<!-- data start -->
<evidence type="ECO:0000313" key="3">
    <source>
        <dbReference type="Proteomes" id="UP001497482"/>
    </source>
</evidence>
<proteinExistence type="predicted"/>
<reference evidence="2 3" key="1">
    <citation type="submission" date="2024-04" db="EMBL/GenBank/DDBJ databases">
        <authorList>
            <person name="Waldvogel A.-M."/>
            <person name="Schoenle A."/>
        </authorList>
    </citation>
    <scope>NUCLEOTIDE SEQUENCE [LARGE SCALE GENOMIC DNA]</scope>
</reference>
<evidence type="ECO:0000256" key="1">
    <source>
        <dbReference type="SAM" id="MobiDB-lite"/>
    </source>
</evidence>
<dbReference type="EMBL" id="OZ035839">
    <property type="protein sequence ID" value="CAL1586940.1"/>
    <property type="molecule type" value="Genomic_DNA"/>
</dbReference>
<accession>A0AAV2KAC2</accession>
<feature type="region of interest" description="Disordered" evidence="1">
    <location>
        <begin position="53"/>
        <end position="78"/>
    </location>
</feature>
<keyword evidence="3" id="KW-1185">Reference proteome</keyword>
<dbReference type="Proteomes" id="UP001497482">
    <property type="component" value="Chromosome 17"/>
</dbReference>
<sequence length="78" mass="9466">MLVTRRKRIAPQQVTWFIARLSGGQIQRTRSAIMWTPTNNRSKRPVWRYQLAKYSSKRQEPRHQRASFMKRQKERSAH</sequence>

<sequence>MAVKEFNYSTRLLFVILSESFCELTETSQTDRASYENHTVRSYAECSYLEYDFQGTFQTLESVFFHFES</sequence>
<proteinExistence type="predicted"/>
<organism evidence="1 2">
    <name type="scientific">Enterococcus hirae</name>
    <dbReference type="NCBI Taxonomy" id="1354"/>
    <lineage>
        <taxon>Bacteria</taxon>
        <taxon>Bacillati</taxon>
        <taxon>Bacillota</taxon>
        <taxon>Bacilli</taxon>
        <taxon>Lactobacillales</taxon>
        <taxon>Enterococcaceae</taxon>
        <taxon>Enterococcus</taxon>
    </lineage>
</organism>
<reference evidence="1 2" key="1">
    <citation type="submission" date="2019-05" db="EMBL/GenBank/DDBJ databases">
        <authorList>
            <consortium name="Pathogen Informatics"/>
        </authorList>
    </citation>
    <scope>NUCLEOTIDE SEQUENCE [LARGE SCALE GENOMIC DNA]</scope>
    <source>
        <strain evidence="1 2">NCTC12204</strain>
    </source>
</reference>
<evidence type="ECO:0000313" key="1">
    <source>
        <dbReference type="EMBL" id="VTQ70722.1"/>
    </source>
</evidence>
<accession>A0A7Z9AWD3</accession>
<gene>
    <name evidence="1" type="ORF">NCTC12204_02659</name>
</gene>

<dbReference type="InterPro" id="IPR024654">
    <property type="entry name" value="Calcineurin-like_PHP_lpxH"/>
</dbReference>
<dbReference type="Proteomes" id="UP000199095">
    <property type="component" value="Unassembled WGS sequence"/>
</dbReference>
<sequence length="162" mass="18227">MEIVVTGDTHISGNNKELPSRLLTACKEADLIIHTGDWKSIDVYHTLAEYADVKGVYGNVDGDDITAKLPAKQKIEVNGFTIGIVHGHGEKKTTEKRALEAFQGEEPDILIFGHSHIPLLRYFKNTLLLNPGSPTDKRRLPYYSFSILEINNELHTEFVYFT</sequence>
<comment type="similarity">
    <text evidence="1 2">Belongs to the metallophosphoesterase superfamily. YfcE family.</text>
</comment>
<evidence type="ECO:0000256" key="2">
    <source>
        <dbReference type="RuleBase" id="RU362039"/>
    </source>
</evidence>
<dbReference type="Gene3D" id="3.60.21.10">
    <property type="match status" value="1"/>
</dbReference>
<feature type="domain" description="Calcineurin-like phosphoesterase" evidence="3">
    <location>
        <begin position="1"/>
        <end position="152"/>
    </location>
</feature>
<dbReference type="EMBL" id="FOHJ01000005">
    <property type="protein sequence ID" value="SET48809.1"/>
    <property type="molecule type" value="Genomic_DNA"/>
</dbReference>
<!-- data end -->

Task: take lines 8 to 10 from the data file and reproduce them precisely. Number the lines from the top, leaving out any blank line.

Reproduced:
    <citation type="submission" date="2024-04" db="EMBL/GenBank/DDBJ databases">
        <authorList>
            <person name="Waldvogel A.-M."/>